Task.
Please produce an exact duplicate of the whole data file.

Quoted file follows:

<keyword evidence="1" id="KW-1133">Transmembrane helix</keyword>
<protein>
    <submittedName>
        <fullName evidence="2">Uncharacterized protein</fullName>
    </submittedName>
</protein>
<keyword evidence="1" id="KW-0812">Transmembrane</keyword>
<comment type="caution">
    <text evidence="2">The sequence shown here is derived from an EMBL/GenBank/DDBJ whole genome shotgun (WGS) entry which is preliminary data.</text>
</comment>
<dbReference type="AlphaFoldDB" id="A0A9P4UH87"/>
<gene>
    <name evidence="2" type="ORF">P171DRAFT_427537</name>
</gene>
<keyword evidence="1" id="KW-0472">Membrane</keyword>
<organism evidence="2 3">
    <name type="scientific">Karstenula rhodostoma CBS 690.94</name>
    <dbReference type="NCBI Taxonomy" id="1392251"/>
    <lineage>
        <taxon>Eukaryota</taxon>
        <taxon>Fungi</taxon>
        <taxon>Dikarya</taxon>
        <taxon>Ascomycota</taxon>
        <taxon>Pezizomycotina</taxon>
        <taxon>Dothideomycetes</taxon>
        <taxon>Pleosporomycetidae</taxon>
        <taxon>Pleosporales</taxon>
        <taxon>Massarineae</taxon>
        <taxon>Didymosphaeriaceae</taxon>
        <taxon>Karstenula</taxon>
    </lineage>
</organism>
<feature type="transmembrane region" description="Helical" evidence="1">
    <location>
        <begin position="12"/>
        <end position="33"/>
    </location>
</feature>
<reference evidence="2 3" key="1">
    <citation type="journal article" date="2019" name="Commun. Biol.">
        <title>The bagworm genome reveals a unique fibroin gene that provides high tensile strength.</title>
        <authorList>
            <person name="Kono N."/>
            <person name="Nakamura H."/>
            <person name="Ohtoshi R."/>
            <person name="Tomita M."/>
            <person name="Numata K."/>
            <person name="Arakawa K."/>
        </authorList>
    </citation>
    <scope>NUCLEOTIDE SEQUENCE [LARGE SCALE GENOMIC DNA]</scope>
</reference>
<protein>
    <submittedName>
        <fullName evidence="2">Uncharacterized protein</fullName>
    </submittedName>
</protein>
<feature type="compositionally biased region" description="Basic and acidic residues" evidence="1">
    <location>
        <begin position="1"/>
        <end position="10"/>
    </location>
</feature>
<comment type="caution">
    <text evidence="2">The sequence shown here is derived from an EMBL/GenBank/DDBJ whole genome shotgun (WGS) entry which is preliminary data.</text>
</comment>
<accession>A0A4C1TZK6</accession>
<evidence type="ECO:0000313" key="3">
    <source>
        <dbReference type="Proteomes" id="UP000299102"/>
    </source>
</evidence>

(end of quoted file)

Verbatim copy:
<keyword evidence="1" id="KW-1133">Transmembrane helix</keyword>
<protein>
    <submittedName>
        <fullName evidence="2">Uncharacterized protein</fullName>
    </submittedName>
</protein>
<keyword evidence="1" id="KW-0812">Transmembrane</keyword>
<comment type="caution">
    <text evidence="2">The sequence shown here is derived from an EMBL/GenBank/DDBJ whole genome shotgun (WGS) entry which is preliminary data.</text>
</comment>
<dbReference type="AlphaFoldDB" id="A0A9P4UH87"/>
<gene>
    <name evidence="2" type="ORF">P171DRAFT_427537</name>
</gene>
<keyword evidence="1" id="KW-0472">Membrane</keyword>
<organism evidence="2 3">
    <name type="scientific">Karstenula rhodostoma CBS 690.94</name>
    <dbReference type="NCBI Taxonomy" id="1392251"/>
    <lineage>
        <taxon>Eukaryota</taxon>
        <taxon>Fungi</taxon>
        <taxon>Dikarya</taxon>
        <taxon>Ascomycota</taxon>
        <taxon>Pezizomycotina</taxon>
        <taxon>Dothideomycetes</taxon>
        <taxon>Pleosporomycetidae</taxon>
        <taxon>Pleosporales</taxon>
        <taxon>Massarineae</taxon>
        <taxon>Didymosphaeriaceae</taxon>
        <taxon>Karstenula</taxon>
    </lineage>
</organism>
<feature type="transmembrane region" description="Helical" evidence="1">
    <location>
        <begin position="12"/>
        <end position="33"/>
    </location>
</feature>
<reference evidence="2 3" key="1">
    <citation type="journal article" date="2019" name="Commun. Biol.">
        <title>The bagworm genome reveals a unique fibroin gene that provides high tensile strength.</title>
        <authorList>
            <person name="Kono N."/>
            <person name="Nakamura H."/>
            <person name="Ohtoshi R."/>
            <person name="Tomita M."/>
            <person name="Numata K."/>
            <person name="Arakawa K."/>
        </authorList>
    </citation>
    <scope>NUCLEOTIDE SEQUENCE [LARGE SCALE GENOMIC DNA]</scope>
</reference>
<protein>
    <submittedName>
        <fullName evidence="2">Uncharacterized protein</fullName>
    </submittedName>
</protein>
<feature type="compositionally biased region" description="Basic and acidic residues" evidence="1">
    <location>
        <begin position="1"/>
        <end position="10"/>
    </location>
</feature>
<comment type="caution">
    <text evidence="2">The sequence shown here is derived from an EMBL/GenBank/DDBJ whole genome shotgun (WGS) entry which is preliminary data.</text>
</comment>
<accession>A0A4C1TZK6</accession>
<evidence type="ECO:0000313" key="3">
    <source>
        <dbReference type="Proteomes" id="UP000299102"/>
    </source>
</evidence>